Posted by Kroocrew on Saturday, October 9, 2010 Under: India
The question is based on a misconception that "Curry Powder" is the dried crushed form of the curry leaf. It most definitely isn't. The question comes up onto the site frequently through searches
The curry leaf comes from a specific tree and the leaves are generally used fresh. This has the vaguest similarity to various curry blends but it can't be substituted either way. Curry powder is a blend of various spices. There are many dozens of recipes for different types of curry powder and they all tend to have a short shelf life after being roasted, ground and mixed.
The "western curry powder" is a British inspired creation during that period of the British Empire controlling the Indian sub-continent. and I think was created to allow residents to take home the flavour of India. There are a few long standing brands of this and they have been highly successful for adding to various recipes. These are also used in other places like Malaysia and other areas of South East Asia. There is little variation between them but they are certainly aromatic and spicy but would not suit most recipes from India, Bangladesh Sri Lanka or Pakistan. It seems that all curry blends or masala or at least the majority have as their primary ingredient, ground cumin seed, turmeric and coriander powder. After these three the balance of spices varies greatly in number and kinds.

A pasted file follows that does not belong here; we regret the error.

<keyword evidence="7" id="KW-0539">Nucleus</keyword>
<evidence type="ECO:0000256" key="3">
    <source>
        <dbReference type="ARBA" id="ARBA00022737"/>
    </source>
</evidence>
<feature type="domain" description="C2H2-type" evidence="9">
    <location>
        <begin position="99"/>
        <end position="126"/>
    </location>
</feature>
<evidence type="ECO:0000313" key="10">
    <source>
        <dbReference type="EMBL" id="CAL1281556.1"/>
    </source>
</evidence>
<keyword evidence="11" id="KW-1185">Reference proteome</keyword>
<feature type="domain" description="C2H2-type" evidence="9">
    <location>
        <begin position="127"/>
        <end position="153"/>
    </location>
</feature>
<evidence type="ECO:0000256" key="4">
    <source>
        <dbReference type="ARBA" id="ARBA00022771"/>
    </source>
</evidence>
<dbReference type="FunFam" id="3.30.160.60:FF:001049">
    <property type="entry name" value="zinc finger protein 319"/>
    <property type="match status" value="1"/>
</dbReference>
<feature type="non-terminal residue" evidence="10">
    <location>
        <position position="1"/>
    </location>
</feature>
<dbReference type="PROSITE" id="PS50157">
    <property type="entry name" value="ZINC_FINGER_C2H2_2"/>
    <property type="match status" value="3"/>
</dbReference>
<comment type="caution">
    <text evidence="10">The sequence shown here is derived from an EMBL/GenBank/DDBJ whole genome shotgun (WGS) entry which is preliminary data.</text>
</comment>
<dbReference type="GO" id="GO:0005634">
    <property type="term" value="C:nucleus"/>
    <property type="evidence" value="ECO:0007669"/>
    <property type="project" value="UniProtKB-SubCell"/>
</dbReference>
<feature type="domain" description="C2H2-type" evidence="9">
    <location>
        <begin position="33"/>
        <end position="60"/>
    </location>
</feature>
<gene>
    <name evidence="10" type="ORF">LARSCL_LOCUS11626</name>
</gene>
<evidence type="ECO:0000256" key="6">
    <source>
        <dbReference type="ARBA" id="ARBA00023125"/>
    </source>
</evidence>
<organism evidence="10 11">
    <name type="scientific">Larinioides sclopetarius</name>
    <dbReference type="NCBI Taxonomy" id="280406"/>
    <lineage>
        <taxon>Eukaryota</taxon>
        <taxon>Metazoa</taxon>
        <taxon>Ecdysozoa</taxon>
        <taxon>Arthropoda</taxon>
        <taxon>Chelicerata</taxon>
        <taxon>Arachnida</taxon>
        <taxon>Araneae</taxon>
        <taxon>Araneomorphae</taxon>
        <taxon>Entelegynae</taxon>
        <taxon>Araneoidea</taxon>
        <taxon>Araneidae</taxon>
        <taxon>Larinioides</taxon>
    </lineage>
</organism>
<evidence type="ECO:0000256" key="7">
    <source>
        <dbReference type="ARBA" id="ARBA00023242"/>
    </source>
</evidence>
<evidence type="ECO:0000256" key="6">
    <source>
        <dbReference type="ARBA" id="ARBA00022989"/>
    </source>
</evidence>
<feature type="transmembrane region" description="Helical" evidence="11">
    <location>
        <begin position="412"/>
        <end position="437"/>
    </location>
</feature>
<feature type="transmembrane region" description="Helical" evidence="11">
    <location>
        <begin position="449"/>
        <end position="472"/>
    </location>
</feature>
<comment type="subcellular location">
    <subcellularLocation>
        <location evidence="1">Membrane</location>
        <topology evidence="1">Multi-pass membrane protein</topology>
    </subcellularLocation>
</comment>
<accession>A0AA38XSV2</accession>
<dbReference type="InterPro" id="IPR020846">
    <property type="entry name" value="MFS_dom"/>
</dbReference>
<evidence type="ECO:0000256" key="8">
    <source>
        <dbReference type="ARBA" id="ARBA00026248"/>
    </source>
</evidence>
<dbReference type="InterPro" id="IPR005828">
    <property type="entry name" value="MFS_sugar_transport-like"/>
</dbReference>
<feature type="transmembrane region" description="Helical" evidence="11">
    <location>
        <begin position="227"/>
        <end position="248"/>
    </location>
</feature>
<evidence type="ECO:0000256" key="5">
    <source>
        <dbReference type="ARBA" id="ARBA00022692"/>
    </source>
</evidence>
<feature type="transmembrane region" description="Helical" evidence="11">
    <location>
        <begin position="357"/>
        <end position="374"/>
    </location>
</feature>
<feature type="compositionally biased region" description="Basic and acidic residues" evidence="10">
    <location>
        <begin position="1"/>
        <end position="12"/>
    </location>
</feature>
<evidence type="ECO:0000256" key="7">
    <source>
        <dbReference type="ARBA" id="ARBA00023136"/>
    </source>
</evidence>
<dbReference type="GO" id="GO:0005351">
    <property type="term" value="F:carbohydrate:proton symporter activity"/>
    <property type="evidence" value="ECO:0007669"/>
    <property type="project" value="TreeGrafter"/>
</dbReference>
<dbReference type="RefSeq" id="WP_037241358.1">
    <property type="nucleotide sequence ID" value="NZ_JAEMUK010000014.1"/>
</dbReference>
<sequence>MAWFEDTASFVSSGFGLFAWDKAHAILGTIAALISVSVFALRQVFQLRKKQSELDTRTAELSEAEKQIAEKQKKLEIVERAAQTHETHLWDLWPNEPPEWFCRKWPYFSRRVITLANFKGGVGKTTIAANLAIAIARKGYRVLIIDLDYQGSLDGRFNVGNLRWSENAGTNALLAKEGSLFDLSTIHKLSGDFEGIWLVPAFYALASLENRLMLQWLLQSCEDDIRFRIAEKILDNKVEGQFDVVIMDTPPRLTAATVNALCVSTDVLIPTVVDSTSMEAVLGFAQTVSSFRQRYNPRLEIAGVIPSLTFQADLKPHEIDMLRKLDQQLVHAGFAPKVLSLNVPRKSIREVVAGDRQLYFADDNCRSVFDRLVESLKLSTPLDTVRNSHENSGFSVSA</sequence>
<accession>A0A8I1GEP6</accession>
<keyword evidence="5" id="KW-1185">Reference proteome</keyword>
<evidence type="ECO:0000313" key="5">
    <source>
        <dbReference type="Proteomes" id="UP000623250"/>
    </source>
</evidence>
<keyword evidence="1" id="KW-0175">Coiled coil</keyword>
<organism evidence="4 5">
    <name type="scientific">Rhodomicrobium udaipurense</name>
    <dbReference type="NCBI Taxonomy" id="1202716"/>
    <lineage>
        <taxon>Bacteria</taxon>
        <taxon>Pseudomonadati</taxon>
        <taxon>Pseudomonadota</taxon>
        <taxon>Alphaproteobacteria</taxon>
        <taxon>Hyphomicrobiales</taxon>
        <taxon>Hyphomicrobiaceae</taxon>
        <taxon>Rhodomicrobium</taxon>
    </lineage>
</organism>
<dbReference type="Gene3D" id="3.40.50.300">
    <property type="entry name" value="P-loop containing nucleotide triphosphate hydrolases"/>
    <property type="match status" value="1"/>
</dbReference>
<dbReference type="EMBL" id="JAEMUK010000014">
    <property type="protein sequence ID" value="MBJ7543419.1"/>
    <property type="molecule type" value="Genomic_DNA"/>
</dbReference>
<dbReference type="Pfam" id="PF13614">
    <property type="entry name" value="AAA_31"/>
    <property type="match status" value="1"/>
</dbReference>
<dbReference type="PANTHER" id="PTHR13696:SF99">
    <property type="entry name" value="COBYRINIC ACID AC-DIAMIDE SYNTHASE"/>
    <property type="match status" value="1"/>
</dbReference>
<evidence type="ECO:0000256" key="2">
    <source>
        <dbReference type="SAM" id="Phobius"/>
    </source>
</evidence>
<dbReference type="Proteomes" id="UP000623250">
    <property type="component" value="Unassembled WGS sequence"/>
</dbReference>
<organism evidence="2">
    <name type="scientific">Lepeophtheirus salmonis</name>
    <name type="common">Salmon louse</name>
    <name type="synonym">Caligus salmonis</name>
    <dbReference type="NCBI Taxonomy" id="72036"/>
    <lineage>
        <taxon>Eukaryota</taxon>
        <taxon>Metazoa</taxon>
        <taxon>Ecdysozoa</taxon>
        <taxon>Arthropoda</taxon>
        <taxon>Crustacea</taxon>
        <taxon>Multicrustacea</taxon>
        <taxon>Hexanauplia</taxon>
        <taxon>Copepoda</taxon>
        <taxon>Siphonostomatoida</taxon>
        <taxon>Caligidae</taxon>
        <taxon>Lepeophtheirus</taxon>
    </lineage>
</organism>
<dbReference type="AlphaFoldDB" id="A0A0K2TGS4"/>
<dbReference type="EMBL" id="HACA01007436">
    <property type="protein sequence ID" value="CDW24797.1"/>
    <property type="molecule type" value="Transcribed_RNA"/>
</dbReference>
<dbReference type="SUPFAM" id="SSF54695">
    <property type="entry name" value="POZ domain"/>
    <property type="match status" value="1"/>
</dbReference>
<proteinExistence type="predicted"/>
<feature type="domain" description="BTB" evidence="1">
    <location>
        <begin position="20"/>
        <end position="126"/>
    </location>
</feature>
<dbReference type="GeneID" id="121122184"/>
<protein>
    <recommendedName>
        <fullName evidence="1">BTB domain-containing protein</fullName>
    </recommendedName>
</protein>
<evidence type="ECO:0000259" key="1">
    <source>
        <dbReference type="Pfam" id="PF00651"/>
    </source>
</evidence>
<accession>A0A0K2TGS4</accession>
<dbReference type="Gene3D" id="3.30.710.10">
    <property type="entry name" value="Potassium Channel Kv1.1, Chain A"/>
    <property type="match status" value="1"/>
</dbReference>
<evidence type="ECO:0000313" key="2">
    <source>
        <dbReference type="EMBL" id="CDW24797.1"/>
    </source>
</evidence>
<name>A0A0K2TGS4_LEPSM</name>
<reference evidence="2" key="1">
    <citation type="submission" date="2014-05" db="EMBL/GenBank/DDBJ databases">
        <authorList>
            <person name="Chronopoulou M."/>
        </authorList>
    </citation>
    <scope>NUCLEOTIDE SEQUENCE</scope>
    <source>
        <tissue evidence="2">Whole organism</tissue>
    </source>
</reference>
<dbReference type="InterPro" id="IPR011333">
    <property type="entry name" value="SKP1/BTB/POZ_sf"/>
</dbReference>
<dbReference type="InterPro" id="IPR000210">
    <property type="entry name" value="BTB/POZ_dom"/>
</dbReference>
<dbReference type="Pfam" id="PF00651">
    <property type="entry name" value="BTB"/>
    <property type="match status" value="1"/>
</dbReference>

There are masala with curry leaves as a component of the blend. These tend to be called Curry Leaf Podi, I have two recipes for such listed. A point about curry leaves is that dried they lose their flavour very quickly. Curry leaves can be stored frozen with a usable period of approximately 6 months. You can sun-dry curry leaves for immediate use in the curry powders i mentioned . This seems like a contradiction. The issue here is that fresh leaves are quite "sticky" when it comes to force drying, grinding and blending them with other spices and the roasting of the leaves is difficult for that reason. The compromise is to dry the leaves in full sun for a day just prior to using them in a powder blend. In the sealed blend the flavour is minimally stabilised but I have no information on the stability period of the curry leaf containing masalas.
Curry leaves are generally used fresh and most often not part of a masala but rather an enhancement or a separate ingredient in a dish. Sometimes as basic as laying a sprig or a few leaves on the cooking food. The flavourant in curry leaves is an "essential oil" and it seems that it is very volatile meaning that it evaporates very quickly and the flavour is in that oil. There may be other aspects affecting the loss of flavour also, things like unstable flavour when exposed to air and oxidation of the flavour product.
In : India
Tags: curry masala "curry-leaf" "curry-powder"